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While I doubt the people who ask bad question read the help shown on the side when asking a question:

How to Ask

Is your question about managing information technology systems in a business environment?

Review our list of allowed topics. We prefer questions that can be answered, not just discussed.

Provide details. Share your research.

If your question is about this website, ask it on meta instead.

This help does not actually explains "How to Ask".

I think a little text that explains what "Provide details" means. Or a short "dos and don'ts".

For example https://serverfault.com/questions/662704/changed-the-dns-settigs-a-name-records-a-week-ago-still-resolving-to-old-server

In this post, the person does not provide any data. Sure he wrote some text in his question, but there is no data provided.

I explain:

Data is not a conclusion. In this case, all the person wrote about is the conclusion that "it still resolves to the old server and not the new server."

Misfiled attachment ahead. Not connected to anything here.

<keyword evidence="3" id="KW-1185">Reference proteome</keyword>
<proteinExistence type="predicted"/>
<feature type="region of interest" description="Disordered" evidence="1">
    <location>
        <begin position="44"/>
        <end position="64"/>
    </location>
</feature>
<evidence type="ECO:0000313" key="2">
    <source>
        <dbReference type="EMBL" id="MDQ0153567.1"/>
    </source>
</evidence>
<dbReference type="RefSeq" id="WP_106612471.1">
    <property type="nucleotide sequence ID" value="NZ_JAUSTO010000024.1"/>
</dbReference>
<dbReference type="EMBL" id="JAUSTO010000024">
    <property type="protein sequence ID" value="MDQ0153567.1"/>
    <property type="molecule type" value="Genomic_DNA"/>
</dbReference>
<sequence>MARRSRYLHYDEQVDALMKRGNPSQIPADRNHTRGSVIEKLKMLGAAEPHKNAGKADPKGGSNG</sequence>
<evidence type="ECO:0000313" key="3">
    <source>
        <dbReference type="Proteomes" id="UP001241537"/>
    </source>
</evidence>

That's not data, but rather a conclusion. He provides some hints as to what he might have done: "I have refreshed the cache, and checked the hosts file for the computer."

But does it give us data? We don't know what he did to "refreshed the cache" (Firefox cache for all I know since there is not many program that I know of that actually refreshes the cache - most clear the cache so it can build a new one...).

So I think the "How to Ask" text should at least include a line that reads, in bold:

Provide details on what you did, exact commands and their results.

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    Whether or not they read it, it might be useful in case we want to link to the page as an explanation as to why their question is bad. For instance "A conclusion is not data." is something I would very much like to reuse in a lot of questions that don't actually show the users process for reaching their conclusions. – Reaces Jan 27 '15 at 15:47
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We already have lots of information to help people ask a better question perhaps they can be linked to in the text of the close reason. For example there is

We can provide close reasons with rich linked text but sadly, no one who needs to ever reads anything. You can lead a horse to water ...

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